Leah is the former neighbor I wrote about last summer. When she and her husband moved a few years ago, they kept the house next door to mine and rented it out until last spring, when they finally kicked out the Boy Toys (much to my relief) and put the house on the market.

For months, Leah has spent time at the house, getting it cleaned up and re-painted and ready to sell. Potential buyers have come and gone, but the house has remained empty. I'm sure our torn-up street didn't help matters.

Then last Thursday, she left me a voicemail saying, “Hey, guess what, I’m your neighbor next door again. Come on over when you’re home.” My former neighbor and her kids had moved back into their freshly-painted former house, minus one alcoholic husband.

She's remarkably composed about it all, hopeful that they might reconcile, but also very clear that she can no longer live the way she has been. Her family and friends have been around a lot, offering support and whatever household items she forgot to bring with her.

One thing I had forgotten about Leah is that she is such a friendly, outgoing person, she has no problem stopping passersby in front of her house, introducing herself, asking where they live, and taking a moment to get to know them. I watched her do it on her first day back. My own operating style in the neighborhood has always been to keep to myself, nod and say hello when people pass by on the sidewalk, and then pretty much leave it at that. It turns out that she has several neighborhood friends from her three-year stint next door, while I, in my nine years on the block, have gotten to know the people who live on either side of my house, and that's about it.

Last night when she called, I had just returned from having dinner with My Ho and Batgirl and Jeb (Mr. Batgirl). It was the second goodbye dinner of the summer for me--the first was just before Dr. Dave moved to Maryland, and next week Batgirl and Jeb are moving to Massachusetts--and with that on top of moping about missing BlogHer, my plan was to spend a quiet evening nursing my abandonment issues in front of "Sex and the City" reruns. But some wine and socializing with people who live close by suddenly seemed like an excellent alternative, especially since the Demis are up north with The Ex's parents this week, and I had a bottle of Two Buck Chuck already chilled in the refrigerator.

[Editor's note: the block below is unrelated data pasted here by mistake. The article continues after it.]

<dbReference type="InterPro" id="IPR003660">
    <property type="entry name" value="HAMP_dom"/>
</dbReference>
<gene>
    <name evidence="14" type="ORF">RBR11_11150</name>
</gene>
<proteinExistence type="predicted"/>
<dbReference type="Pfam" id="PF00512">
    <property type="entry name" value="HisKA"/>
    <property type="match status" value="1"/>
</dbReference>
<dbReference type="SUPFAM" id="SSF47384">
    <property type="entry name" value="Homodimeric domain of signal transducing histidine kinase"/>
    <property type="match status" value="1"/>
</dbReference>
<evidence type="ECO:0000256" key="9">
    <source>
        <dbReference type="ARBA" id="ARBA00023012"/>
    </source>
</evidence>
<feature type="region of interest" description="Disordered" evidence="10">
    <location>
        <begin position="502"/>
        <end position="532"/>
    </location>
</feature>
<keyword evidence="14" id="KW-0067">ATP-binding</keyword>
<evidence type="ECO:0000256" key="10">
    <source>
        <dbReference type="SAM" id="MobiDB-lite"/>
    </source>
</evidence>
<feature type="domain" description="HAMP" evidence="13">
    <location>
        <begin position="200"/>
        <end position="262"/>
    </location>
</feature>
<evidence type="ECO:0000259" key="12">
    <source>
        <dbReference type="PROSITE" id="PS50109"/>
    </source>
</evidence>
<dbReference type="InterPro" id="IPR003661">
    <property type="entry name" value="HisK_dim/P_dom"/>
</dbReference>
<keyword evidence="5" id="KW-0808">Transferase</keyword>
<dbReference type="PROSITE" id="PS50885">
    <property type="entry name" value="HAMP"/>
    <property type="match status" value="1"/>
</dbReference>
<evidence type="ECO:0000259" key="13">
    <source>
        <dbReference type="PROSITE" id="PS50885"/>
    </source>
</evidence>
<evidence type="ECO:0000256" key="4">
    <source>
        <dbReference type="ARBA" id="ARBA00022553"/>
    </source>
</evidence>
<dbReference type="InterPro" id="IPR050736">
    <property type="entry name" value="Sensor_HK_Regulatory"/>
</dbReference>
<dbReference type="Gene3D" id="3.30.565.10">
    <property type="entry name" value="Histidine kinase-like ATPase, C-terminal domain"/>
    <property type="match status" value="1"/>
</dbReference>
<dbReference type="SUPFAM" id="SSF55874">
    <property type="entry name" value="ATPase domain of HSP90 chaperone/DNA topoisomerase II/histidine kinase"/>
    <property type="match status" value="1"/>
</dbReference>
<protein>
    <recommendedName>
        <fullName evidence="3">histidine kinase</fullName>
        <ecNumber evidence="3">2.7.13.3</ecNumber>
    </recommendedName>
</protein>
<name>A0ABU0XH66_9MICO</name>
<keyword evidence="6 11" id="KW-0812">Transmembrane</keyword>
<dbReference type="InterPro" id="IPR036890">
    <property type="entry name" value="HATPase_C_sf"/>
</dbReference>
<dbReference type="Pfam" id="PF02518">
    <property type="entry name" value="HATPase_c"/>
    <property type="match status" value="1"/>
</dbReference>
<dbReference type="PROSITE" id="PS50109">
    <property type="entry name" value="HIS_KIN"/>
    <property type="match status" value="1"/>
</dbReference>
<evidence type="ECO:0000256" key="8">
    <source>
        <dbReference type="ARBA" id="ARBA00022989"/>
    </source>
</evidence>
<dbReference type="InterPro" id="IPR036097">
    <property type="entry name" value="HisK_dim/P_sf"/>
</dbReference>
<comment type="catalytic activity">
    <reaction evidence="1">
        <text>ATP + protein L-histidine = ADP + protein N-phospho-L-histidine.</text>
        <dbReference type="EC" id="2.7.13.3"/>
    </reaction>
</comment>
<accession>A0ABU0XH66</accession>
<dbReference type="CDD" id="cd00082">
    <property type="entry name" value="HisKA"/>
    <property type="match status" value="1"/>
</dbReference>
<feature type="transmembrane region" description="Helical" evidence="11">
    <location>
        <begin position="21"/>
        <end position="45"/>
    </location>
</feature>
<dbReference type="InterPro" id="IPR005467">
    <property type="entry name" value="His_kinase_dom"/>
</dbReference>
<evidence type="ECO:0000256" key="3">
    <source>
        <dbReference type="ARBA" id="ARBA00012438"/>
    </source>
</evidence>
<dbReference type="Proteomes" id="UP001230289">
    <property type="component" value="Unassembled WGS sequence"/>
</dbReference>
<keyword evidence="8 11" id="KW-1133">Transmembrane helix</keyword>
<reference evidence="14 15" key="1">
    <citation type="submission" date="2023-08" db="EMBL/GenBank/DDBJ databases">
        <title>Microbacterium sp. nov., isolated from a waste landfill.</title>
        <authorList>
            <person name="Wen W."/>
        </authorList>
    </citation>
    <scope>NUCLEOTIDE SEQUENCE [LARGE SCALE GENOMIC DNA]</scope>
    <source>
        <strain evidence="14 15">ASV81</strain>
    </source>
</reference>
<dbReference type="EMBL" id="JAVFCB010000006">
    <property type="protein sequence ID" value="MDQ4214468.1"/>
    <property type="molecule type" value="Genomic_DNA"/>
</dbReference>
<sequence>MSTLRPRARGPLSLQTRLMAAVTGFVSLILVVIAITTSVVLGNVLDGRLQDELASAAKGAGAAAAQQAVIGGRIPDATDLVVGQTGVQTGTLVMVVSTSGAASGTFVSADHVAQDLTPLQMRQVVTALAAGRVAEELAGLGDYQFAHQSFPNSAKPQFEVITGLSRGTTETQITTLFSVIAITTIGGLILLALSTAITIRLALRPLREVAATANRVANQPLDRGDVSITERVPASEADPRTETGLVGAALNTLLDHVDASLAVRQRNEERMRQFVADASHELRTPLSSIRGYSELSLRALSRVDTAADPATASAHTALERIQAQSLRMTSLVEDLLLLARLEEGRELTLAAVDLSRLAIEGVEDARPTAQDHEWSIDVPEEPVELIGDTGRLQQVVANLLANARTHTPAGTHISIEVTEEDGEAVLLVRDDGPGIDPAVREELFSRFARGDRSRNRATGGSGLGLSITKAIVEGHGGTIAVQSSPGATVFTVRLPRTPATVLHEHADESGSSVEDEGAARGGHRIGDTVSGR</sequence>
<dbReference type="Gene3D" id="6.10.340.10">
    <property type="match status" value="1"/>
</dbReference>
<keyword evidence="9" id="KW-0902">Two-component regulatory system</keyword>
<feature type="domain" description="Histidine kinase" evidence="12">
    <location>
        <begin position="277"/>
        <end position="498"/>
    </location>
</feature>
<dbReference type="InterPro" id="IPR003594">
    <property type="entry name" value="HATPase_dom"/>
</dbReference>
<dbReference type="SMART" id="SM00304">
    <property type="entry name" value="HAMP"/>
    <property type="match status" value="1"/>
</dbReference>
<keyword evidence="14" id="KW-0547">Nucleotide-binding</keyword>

At one point during the evening, Leah proudly showed the four of us who were there the array of tools, picture hooks and nails she had picked up in the Dollar Spot at Target earlier in the day (“My very own screwdrivers!”). This prompted her friend Tammy, who lives around the corner from us and is also a single mom, to observe that Home Depot can be a very sexy place, if one knows how to work it.

“I just walk up to one of the employees and tell him I need a good screw," she said. "He’ll go on and on about the long screws, the short screws, the hardwood screws, even the self drilling screws. The electrical department can be really fun, too.”

Certainly, the circumstances of Leah's return to the house next door are unfortunate, and there’s no knowing how long her stay will last. But I have to admit, it's fun hanging out with the neighbors.

Thursday, July 27, 2006

Did Someone Say Ennant-pay Ace-ray?

This afternoon I stumbled from day three of yet another agonizing three-day meeting to find that while I had been locked away in the depths of a hotel meeting room, lulled to a stupor by the soothing glow of PowerPoint, the outside world had moved on without me.

The street in front of my house is no longer a muddy trough, it has honest to goodness black top on it now.

Everyone in the blogosphere appears to have left for BlogHer except for me, because I am poor, and the boy bloggers, because of that whole lacking-a-uterus thing.

DemiGoddess the Elder has acquired her very own case number with the city police, although not because she did anything naughty. Some bad, bad boys stole her bike from the park, and she, all by herself, filed a police report. And then she found her bike in some nearby bushes a short time later.

And then there’s the baseball.

Like Ozzie Guillen, I am speechless. There are simply no words. And even if there were, I wouldn’t write them or say them out loud because I am a deeply superstitious Goddess and have no doubt that if I did speak or write the words I would jinx the whole thing. And until the matter of this pesky little half game gets resolved, you'll get nothing out of me on the subject.

But oh.

Oh my goodness…

Wednesday, July 19, 2006

Beyond Codependency

To: Little Nicky Punto, Tiny Superhero
From: EverydaySuperGoddess
Sent: Tuesday, July 18, 2006 11:33 p.m.

Dear Nick:

Tonight our friends at Fox Sports had a microphone on you during the game. How thrilling it was to hear firsthand what really goes on on the field every night. I so enjoyed your pre-game conversation with Gardy, when you assured him that you were, in fact, well enough to play. Your willingness to push on through your pain for the sake of the team was, well, inspiring.

And then, when you went to the mound and made it look like you and Francisco were having a conference, all so that he could have a little bit of a breather after running to make that out at first base... even after he told you he was okay, you insisted that he take a couple of extra seconds, just to be sure. It was so good of you to take care of our sizzling young starter that way.